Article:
EDINBURGH, 14-10-2015 — /EuropaWire/ — Private sector activity in Scotland declined for the first time in six months during September, albeit at a slow pace. The contraction was broad-based, as both the service and manufacturing sectors registered decreases in output.
Volumes of new business fell at a marginal pace in September, while backlogs of work also declined. Despite this, workforce numbers expanded at an accelerated rate.
At 49.0, down from 50.8 in August, the seasonally adjusted headline Bank of Scotland PMI – a single-figure measure of the month-on-month change in combined manufacturing and services output – pointed to a decrease in private sector business activity in Scotland in September. That followed a five-month sequence of increasing output at Scottish private sector companies.
Manufacturing firms in Scotland reported a fall in new orders, from both the domestic and foreign markets, in September. The rate at which new business contracted was sharp and led to a deterioration in production in the sector. Anecdotal evidence suggested declining output was the result of lower demand.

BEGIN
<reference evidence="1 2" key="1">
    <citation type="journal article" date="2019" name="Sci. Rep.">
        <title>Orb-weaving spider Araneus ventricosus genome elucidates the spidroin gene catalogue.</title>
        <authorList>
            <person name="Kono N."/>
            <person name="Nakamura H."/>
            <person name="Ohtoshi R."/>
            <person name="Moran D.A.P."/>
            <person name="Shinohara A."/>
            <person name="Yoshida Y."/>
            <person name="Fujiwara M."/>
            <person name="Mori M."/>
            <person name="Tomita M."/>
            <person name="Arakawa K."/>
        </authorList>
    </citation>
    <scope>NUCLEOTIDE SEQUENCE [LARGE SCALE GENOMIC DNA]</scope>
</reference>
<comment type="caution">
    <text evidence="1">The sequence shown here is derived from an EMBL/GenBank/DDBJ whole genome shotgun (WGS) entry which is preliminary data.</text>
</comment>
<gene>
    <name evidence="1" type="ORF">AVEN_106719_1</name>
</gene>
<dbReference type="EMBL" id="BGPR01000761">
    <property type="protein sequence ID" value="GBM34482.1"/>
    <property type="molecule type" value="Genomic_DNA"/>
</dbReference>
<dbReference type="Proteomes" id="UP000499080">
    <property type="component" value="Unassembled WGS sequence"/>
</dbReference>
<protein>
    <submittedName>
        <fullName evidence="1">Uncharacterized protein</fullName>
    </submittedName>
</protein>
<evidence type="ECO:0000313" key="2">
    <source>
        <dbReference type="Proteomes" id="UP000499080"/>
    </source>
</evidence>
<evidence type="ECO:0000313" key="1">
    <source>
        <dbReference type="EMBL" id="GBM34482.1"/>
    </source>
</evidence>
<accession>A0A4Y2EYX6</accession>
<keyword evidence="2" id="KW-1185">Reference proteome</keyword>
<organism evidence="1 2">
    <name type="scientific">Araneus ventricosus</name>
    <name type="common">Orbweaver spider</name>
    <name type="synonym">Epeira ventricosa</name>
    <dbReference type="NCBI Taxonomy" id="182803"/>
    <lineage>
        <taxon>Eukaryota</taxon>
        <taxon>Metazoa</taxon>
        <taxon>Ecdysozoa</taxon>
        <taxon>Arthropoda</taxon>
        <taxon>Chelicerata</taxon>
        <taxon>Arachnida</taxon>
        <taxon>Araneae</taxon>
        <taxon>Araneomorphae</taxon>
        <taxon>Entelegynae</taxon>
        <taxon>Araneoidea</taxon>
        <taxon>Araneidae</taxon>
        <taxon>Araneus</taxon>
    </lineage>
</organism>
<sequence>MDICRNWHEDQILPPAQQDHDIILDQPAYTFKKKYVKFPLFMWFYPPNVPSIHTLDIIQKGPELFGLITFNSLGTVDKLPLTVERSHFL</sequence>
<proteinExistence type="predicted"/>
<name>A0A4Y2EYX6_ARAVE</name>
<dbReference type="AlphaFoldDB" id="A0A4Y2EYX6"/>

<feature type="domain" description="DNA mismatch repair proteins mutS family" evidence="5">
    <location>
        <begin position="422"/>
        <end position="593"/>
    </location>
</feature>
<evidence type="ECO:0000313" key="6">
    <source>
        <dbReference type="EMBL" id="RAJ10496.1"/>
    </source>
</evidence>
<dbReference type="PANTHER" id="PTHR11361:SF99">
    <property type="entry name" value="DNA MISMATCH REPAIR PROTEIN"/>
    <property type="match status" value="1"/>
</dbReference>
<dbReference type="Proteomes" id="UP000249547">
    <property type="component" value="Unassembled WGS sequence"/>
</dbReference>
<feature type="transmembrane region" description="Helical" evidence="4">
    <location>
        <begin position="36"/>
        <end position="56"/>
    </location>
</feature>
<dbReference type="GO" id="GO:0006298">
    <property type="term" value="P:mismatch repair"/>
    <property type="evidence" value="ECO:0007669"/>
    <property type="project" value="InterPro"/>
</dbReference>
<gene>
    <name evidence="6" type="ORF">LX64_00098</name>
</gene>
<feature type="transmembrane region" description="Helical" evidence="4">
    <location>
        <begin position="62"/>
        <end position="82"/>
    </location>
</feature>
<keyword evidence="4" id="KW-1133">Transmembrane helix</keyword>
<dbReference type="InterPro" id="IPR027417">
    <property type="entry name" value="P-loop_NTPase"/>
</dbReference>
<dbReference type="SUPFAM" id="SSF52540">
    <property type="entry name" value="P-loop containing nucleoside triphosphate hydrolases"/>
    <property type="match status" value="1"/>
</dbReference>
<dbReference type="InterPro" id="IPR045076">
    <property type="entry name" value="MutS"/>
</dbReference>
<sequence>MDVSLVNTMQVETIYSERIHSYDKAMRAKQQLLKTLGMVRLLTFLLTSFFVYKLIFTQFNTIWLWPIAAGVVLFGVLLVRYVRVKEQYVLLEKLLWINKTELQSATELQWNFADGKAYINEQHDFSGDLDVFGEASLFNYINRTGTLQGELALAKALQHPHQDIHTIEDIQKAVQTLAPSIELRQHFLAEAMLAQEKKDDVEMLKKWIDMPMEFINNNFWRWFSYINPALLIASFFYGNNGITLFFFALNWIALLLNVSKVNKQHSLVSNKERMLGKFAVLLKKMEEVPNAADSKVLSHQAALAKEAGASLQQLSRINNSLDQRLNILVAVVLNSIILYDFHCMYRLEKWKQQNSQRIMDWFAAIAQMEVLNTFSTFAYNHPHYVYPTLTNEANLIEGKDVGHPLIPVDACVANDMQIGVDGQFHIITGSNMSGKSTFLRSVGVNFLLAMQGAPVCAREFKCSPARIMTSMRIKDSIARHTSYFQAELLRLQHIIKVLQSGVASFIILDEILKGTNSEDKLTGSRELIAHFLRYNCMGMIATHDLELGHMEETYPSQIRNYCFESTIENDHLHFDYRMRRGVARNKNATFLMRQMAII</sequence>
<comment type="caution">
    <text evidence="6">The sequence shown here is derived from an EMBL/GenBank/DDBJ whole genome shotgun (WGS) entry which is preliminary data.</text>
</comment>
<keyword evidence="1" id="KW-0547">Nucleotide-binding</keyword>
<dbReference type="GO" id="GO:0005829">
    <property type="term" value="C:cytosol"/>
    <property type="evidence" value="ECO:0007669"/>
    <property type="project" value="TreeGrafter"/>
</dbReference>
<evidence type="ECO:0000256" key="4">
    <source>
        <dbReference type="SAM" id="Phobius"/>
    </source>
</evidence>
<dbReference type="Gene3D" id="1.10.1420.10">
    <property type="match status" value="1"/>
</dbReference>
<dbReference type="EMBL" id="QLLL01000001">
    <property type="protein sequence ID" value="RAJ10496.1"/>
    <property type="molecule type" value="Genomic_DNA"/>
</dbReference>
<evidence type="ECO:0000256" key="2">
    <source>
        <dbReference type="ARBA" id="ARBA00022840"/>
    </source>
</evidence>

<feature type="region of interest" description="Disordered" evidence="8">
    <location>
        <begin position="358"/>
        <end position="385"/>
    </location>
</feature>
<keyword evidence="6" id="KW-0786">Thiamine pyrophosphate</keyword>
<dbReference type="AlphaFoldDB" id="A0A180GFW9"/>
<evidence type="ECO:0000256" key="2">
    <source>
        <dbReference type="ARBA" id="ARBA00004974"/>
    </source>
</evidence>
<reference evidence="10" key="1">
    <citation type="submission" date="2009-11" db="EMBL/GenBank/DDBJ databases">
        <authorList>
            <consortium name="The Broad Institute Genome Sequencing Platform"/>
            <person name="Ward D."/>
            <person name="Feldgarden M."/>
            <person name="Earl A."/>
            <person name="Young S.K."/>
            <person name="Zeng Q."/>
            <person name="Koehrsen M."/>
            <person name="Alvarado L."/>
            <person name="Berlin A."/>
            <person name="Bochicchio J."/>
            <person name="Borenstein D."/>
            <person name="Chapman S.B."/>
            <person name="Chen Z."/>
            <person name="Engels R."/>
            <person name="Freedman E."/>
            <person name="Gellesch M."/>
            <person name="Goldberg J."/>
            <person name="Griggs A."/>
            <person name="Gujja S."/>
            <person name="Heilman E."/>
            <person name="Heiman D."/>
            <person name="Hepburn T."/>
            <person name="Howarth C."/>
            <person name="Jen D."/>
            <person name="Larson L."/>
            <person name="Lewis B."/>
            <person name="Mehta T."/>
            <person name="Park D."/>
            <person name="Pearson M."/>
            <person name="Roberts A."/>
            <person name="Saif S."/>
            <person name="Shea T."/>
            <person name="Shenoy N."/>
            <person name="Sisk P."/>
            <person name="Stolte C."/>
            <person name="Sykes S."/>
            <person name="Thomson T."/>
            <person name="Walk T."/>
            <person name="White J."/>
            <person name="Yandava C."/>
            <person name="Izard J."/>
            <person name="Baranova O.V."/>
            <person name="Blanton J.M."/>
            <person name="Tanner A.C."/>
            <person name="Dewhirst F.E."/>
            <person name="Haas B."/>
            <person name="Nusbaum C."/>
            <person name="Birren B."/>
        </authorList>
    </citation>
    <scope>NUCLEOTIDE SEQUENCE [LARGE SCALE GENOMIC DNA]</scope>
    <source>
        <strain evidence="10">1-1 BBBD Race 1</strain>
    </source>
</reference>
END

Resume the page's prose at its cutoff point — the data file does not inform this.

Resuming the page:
Data collected from Scottish service sector companies also highlighted a contraction in activity during the month. This was despite a rise in incoming new business, which increased at the least marked rate in seven months.
Latest survey data signalled a modest expansion in headcount numbers at Scottish private sector firms. Growth was led by the service sector, while manufacturing companies registered a more modest rise in employment.
Volumes of outstanding business at Scottish private sector firms fell for the ninth successive month in September. Manufacturing businesses that reported falling work-in-hand reflected on a combination of lower orders and higher staffing levels.
Cost burdens increased in September, with the rate of inflation accelerating from August. While service sector companies reported higher input costs, manufacturing firms faced sharp reductions in prices, softening the overall rise in input prices.